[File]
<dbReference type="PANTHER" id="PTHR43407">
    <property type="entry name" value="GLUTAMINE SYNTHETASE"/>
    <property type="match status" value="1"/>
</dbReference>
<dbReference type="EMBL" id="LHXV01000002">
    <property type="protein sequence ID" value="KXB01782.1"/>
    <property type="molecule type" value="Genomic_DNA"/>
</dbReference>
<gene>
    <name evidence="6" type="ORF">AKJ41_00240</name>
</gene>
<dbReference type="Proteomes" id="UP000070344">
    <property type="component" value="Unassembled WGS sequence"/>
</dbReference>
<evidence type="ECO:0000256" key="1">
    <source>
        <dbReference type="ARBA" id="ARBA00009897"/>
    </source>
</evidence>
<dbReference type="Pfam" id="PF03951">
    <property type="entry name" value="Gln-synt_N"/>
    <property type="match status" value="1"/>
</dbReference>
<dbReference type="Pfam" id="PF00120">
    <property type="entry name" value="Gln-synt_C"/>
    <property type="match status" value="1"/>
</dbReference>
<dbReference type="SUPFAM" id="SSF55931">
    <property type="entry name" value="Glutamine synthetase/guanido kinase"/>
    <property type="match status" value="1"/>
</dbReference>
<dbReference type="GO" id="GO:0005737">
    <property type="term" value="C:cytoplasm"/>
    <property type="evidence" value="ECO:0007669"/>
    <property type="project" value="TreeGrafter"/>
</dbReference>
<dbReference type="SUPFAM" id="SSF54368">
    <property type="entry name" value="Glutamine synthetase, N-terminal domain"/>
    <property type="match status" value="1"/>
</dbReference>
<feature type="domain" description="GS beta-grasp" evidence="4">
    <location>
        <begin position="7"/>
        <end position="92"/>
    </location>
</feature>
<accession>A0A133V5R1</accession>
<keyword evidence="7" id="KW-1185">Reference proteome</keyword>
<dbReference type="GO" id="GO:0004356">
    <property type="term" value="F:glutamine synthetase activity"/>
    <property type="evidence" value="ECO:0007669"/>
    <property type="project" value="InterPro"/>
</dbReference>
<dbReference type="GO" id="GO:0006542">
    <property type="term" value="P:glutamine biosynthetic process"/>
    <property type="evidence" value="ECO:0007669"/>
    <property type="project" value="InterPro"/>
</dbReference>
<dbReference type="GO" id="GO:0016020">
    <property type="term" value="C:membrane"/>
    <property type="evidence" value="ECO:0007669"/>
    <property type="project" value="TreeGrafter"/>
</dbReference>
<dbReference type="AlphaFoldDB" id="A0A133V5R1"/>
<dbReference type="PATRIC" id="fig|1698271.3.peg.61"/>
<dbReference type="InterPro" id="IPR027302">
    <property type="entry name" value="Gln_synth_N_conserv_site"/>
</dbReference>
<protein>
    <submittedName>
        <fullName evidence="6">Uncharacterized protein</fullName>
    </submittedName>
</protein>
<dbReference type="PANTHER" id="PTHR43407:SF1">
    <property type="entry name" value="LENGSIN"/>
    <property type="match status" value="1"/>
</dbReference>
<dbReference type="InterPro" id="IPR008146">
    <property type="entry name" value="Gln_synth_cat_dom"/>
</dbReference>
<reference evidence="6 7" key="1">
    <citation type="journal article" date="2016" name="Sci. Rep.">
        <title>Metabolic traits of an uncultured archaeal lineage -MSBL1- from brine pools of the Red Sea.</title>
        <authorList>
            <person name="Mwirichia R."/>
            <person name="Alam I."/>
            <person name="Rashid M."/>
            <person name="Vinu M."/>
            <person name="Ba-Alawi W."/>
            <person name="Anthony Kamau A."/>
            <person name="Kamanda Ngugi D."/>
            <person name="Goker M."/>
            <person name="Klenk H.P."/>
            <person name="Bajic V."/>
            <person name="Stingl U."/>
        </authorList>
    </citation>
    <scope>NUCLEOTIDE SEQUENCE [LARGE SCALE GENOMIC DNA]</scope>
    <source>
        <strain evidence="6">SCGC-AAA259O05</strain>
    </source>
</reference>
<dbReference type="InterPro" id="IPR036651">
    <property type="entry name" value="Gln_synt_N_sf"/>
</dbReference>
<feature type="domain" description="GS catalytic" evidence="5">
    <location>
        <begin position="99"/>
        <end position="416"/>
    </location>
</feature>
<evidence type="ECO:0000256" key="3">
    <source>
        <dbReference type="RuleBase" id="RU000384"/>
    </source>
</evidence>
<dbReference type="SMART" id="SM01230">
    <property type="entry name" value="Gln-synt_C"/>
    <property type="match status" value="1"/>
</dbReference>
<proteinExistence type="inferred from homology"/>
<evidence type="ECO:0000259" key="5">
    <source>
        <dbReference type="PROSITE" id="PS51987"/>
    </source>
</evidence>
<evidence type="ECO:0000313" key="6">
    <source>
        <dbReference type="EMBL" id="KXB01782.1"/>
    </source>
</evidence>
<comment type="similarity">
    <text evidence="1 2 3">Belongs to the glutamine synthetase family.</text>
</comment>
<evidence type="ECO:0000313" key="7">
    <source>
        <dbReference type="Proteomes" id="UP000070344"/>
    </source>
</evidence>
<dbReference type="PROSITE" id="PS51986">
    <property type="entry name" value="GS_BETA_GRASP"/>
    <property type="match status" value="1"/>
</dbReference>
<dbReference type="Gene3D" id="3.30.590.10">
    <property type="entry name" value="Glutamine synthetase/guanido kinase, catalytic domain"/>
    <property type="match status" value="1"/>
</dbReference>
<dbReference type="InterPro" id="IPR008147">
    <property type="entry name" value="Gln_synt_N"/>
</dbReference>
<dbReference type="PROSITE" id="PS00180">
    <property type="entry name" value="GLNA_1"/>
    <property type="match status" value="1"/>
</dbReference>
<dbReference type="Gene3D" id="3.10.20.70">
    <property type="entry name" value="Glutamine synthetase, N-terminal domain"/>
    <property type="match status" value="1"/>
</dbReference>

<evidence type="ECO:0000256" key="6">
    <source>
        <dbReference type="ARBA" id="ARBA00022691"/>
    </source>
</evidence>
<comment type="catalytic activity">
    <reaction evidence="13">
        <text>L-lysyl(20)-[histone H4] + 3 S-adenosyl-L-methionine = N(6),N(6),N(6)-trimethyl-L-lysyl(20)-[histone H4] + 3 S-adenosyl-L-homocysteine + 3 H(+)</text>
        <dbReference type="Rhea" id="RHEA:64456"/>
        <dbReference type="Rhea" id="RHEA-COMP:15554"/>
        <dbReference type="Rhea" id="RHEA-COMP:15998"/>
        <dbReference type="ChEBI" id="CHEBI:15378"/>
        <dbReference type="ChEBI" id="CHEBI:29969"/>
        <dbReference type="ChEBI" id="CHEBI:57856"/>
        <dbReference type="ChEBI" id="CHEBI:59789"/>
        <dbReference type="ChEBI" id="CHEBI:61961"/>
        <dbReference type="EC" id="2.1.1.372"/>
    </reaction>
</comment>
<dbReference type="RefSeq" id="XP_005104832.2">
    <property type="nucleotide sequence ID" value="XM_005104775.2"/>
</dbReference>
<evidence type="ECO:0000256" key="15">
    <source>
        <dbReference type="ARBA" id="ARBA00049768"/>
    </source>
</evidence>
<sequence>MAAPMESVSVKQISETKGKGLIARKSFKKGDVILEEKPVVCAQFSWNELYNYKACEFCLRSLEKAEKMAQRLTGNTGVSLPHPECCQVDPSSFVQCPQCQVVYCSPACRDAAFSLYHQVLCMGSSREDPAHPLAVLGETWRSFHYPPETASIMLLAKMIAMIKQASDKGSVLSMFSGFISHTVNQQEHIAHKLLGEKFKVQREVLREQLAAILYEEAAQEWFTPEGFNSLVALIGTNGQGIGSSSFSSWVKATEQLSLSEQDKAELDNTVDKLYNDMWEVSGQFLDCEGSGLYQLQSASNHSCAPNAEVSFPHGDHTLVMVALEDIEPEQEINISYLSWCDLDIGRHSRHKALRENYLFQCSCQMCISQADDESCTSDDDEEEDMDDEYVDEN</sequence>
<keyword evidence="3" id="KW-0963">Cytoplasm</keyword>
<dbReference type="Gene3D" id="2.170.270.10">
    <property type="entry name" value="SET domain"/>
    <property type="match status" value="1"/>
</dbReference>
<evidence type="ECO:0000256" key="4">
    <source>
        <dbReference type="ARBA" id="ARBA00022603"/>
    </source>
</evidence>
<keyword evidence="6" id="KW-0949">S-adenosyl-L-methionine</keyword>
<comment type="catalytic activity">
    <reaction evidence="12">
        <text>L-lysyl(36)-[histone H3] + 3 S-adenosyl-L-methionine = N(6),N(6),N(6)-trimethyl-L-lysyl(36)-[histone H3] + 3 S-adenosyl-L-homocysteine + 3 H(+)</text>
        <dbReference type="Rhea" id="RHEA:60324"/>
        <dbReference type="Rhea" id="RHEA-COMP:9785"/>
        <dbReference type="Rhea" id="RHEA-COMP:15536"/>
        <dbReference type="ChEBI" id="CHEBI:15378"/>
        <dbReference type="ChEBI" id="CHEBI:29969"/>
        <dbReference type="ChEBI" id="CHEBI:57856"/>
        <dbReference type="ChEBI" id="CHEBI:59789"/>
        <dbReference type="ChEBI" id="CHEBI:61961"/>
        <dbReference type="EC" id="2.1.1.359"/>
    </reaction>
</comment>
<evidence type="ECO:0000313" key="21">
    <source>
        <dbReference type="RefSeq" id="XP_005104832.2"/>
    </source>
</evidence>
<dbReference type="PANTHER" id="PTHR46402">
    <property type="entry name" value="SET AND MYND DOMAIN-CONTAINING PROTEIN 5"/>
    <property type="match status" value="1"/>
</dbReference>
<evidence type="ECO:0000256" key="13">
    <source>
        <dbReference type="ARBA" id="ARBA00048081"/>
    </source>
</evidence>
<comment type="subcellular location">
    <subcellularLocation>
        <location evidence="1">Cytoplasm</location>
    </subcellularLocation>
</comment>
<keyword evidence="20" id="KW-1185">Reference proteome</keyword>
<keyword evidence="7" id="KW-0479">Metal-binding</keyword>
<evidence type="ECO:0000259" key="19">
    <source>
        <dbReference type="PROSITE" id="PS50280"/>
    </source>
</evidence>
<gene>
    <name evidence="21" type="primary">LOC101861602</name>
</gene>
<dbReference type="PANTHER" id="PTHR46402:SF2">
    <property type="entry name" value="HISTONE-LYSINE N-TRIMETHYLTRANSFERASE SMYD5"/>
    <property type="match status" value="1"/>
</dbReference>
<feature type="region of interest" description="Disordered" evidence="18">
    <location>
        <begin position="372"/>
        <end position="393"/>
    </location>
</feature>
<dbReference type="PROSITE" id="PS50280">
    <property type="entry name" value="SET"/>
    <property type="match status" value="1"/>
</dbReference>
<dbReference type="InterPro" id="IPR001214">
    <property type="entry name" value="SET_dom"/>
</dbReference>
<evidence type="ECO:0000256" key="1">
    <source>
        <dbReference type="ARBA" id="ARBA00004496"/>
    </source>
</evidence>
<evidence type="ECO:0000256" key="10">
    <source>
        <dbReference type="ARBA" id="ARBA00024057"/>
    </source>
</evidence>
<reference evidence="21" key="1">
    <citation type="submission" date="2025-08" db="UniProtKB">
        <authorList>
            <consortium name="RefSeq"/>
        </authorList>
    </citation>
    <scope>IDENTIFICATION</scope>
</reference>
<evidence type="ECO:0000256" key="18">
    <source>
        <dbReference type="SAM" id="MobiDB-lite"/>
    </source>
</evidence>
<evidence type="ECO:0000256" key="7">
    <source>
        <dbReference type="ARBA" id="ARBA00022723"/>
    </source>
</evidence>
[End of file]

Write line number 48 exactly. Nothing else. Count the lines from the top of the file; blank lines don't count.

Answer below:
<keyword evidence="7" id="KW-1185">Reference proteome</keyword>